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Final Progress Reports: University of California-Berkeley: Nanotechnology-Based Environmental Sensing

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Superfund Research Program

Nanotechnology-Based Environmental Sensing

Project Leader: Catherine P. Koshland
Co-Investigator: Peidong Yang
Grant Number: P42ES004705
Funding Period: 2006 - 2017
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Final Progress Reports

Year:   2010 

Investigators from the Superfund Research Program at Berkeley have built collaborations between several departments and Lawrence Berkeley National Laboratory to develop new methods for monitoring contaminants in the environment and in people.

Overall goals

Investigators are using new technologies to develop better ways to measure common contaminants that can be used in the field and that have lower costs and lower detection limits than methods available now. They are working on methods for arsenic, which is a pollutant of concern around the world, and mercury.

Spectroscopy methods to measure contaminants are based on interactions between a light beam of some kind and the chemical molecule to produce a pattern that can be examined to determine the composition of an unknown compound. The methods being developed are advanced forms that can detect very small quantities. The use of the very small nanomaterials increases this capacity to detect at low levels.

What has been done so far

Investigators have been working on detecting different forms of organic arsenic ("arsenate") compounds using a variety of silver nanoparticles. These are used in a spectroscopy method known as surface-enhanced Raman spectroscopy (SERS) sensing platforms. The specific form of organic arsenate being targeted is dimethylarsinic acid (DMA(V)). This is because this is the form of arsenic found in urine in animals. It is produced through metabolism of inorganic arsenic.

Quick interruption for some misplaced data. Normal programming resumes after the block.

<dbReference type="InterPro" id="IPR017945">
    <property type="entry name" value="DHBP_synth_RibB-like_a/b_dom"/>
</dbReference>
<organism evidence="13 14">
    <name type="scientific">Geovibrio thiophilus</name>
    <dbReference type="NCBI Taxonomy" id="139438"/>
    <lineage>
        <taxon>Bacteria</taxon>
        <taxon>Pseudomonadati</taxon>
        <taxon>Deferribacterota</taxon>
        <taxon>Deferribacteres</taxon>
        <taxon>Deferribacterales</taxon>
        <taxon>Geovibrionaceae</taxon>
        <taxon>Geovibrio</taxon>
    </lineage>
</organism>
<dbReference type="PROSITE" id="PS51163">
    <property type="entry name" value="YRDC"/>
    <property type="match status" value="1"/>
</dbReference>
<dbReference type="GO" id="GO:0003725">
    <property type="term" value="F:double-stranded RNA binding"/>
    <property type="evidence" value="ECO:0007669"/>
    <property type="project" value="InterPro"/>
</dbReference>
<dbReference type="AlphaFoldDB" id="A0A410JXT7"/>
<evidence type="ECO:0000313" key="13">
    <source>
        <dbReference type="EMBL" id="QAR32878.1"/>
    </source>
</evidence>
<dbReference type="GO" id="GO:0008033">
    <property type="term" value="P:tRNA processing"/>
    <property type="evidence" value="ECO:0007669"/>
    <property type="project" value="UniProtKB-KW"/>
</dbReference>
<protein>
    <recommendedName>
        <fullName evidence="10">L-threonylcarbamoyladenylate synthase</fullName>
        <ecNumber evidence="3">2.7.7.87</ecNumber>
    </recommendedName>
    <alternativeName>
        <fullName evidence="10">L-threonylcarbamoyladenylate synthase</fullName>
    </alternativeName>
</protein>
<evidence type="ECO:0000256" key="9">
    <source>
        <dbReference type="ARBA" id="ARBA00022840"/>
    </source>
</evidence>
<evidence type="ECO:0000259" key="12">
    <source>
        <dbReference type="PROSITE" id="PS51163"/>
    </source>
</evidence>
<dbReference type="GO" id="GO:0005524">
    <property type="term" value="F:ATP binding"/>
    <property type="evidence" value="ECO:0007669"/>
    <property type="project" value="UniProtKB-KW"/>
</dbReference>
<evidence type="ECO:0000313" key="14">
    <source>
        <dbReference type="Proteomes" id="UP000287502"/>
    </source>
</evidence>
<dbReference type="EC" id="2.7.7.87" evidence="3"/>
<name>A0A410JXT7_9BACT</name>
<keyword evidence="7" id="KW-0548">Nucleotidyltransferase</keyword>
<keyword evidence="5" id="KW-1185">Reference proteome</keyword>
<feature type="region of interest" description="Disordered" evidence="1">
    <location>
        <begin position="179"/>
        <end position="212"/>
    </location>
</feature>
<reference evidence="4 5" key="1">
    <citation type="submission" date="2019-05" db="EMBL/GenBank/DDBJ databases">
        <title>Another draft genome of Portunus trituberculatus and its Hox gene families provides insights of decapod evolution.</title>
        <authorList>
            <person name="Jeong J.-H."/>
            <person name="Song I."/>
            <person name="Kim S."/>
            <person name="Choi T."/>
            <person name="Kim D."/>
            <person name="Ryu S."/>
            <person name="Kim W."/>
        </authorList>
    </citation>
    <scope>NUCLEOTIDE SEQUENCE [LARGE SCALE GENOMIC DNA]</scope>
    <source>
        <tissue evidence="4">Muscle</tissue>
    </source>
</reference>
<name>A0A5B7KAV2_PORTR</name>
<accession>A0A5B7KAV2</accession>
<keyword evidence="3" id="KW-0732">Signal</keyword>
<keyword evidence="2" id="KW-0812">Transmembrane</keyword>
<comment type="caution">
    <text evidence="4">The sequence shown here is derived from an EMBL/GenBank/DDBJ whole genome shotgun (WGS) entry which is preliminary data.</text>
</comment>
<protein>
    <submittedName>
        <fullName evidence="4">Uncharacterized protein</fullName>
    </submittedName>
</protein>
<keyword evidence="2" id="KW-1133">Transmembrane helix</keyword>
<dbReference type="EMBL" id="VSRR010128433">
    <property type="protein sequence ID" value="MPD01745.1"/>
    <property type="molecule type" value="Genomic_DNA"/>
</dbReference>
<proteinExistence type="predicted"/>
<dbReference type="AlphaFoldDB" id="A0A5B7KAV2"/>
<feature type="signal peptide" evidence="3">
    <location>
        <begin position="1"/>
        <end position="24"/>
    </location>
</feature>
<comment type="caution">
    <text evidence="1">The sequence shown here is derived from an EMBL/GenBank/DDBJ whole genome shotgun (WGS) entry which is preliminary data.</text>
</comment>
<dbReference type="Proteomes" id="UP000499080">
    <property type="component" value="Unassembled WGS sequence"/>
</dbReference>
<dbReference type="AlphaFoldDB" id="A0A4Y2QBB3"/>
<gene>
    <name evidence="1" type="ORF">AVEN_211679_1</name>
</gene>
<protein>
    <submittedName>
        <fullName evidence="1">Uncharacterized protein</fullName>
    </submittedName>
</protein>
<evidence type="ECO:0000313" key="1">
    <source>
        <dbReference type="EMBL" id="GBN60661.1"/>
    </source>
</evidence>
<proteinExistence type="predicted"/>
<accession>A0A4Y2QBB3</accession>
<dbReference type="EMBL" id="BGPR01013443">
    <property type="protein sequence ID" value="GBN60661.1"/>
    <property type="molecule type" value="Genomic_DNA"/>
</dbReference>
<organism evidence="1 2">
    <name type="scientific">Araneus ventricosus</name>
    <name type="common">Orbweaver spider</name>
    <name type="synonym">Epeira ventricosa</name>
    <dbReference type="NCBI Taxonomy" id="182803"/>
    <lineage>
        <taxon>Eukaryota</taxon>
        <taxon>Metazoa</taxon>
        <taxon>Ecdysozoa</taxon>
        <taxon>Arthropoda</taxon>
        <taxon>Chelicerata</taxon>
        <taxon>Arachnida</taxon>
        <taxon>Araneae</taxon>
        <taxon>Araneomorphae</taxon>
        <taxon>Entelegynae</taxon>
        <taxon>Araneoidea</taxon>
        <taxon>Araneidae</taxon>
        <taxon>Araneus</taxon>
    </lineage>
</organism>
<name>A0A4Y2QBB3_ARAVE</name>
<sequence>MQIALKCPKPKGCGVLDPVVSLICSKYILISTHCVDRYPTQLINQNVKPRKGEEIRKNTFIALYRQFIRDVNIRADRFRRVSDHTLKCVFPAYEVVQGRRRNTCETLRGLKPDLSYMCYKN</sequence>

Investigators developed three types of silver nanoparticle sensors that allow the sensing platforms to be tailored for use in different applications. The sensitivity of the SERS platforms to detect DMA(V) was good from 1000 parts per million (ppm) to 1 ppm. This shows that the sensing platform possesses the potential of quantitatively determining the organic DMA(V) arsenic concentration at concentrations as low as 1 ppm.

Investigators use gold nanorods to detect mercury. When mercury combines with the nanorods, there is a measurable shift that can be detected using visible light. (This is due to the change in the surface plasmon frequency.) Investigators isolated single nanorods and observed how they change shape when exposed to mercury atoms.

Investigators are placing the nanorods on curved glass fibers to construct a sensor that can be used for both air and water sampling. When light is sent down the fiber, some of it interacts with the gold nanorods when the light strikes the boundary between the fiber and the air or water surrounding it. This allows them to sample in systems where the absorption of visible light is too large for conventional sampling.

What the investigators plan to do next

Investigators will continue their work on the methods for arsenic to differentiate and quantify inorganic and organic arsenic in a mixture. Attention will be paid to distinguishing the chemical finger print of DMA(V) and inorganic arsenate in these mixtures.

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